“It doesn’t seem realistic.  How much trouble can one kid get into?”   
I began to attempt to explain, recognizing that many of Rory’s antics would be unbelievable had they not been based somewhat in truth.  As I began to stumble over my words, my phone rang.  I looked at my watch and saw it was 1:10.  Thinking it was my younger son calling to complain that his brother had not come to pick him up,  I searched for my phone in my purse and apologized to my friend.
“Hello” I said, seeing the word Restricted across the screen.
“Is this Amy Faircloth?”
“Yes, who is this?
“Sergeant Bell at the Bangor Police Department.”  I knew Sergeant Bell.  
“Is everything okay?”  I looked across the table at my friend.  The concern on her face scared me even more than the officer’s phone call.
“Someone called in a report about trash being tossed out of your son’s vehicle.  They gave us the license plate and we thought we would check with you.”
“Is he okay?”
“He’s fine.  We just want to talk to him.  Do you know where he is?”
“I know where he is supposed to be ten minutes ago.”  I gave the officer the location and looked at my friend.  All color had drained from her face, hearing only my side of the conversation.  I laughed and explained.  
“Did you want to ask me that question again?” I said. “You know, about how much trouble one kid can get into?”
She took a pencil out of her purse and vigorously crossed out the penciled words on her quarter sheet of paper.


ABOUT THE BOOK

Synopsis:
Available as e-book for Kindle and Nook and in print.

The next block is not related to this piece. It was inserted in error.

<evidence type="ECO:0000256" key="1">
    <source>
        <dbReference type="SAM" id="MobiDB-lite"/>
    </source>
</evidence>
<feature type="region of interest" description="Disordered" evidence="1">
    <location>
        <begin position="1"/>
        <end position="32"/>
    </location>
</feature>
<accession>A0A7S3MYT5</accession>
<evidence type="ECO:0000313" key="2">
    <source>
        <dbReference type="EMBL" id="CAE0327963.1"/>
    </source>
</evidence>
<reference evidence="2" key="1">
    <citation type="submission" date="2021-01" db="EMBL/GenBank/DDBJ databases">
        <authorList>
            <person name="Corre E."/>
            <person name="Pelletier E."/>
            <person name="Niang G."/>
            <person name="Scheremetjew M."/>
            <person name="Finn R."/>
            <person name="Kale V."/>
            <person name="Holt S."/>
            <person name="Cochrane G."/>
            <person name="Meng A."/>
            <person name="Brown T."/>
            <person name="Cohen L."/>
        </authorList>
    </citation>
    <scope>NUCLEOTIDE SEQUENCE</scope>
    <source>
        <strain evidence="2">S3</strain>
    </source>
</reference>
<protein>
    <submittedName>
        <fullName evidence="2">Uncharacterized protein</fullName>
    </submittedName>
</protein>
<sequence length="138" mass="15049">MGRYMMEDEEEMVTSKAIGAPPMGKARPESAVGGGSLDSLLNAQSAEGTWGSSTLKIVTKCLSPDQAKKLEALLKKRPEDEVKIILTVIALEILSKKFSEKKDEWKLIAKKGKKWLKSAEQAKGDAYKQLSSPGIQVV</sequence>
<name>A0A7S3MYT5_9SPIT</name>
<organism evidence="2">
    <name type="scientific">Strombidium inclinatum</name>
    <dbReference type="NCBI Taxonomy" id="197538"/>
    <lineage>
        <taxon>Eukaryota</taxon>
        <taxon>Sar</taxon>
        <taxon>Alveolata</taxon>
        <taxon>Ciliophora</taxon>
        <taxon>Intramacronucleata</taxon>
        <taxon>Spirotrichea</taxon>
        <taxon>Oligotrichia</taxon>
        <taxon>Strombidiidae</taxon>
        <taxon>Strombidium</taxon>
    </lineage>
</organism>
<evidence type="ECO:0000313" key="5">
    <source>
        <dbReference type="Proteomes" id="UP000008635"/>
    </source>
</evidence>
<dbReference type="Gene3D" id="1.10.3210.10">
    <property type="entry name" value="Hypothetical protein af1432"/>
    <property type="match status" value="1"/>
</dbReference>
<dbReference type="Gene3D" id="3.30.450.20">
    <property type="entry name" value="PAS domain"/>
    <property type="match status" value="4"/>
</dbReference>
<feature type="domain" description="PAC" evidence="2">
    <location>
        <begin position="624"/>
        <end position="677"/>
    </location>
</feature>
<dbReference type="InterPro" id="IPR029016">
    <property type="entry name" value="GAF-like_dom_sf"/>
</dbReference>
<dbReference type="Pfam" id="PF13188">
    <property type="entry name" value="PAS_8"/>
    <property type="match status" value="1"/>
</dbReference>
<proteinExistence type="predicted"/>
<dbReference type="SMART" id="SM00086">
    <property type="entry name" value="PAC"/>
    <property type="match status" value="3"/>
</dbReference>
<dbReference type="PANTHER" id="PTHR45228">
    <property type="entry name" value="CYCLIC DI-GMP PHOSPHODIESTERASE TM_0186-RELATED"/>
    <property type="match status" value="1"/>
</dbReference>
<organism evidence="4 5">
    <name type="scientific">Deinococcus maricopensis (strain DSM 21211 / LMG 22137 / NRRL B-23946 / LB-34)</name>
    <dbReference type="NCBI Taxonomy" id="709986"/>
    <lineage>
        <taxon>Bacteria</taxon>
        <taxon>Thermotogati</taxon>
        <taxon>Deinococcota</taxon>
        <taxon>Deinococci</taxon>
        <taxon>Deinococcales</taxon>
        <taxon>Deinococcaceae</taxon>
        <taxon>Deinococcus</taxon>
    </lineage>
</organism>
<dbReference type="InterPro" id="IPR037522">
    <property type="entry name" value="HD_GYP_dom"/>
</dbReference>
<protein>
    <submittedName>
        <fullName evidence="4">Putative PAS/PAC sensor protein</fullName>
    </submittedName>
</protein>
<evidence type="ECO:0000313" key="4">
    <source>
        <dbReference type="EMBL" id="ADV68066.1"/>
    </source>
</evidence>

No one is perfect, not even Archer—but she would like to be. As an attorney with a possible judicial seat Archer struggles to maintain balance between her professional responsibilities and her responsibilities as mother to her adopted special needs child.
Rory has Asperger’s Syndrome; he is sensitive, difficult, and stubborn. When Rory decides to go searching for his birth parents Archer has no choice but to join him. What follows is a wild journey of self discovery for both of them!
Wicked Good is full of rich characters with whom you will cry, hope, laugh, and cheer.


Just Thought You Should Know:
Jane Austin, Virginia Woolf, Hans Christian Anderson, Shakespeare, Mark Twain, and George Orwell are just a few of the famous authors thought to have had Asperger’s Syndrome or a related condition.


Press Release 09/12/11:
  WICKED GOOD, One blustery day two sisters decided to write a book together. What began as a blog became a hit novel!  WICKED GOOD is currently #1 on Amazon in the Women's Fiction - Mothers & Children category for print books, and has won a Reader's Favorite Book Award 2011 in Fiction Drama!



THANKS TO THE AUTHORS, AMY and JOANNE LEWIS
I HAVE ONE COPY OF THIS BOOK TO GIVE AWAY.

CLICK HERE TO BRING YOU TO
THE GIVEAWAY ENTRY PAGE.


DISCLAIMER
I received a copy of this book, at no charge to me,
in exchange for my honest review.
No items that I receive
are ever sold...they are kept by me,
or given to family and/or friends.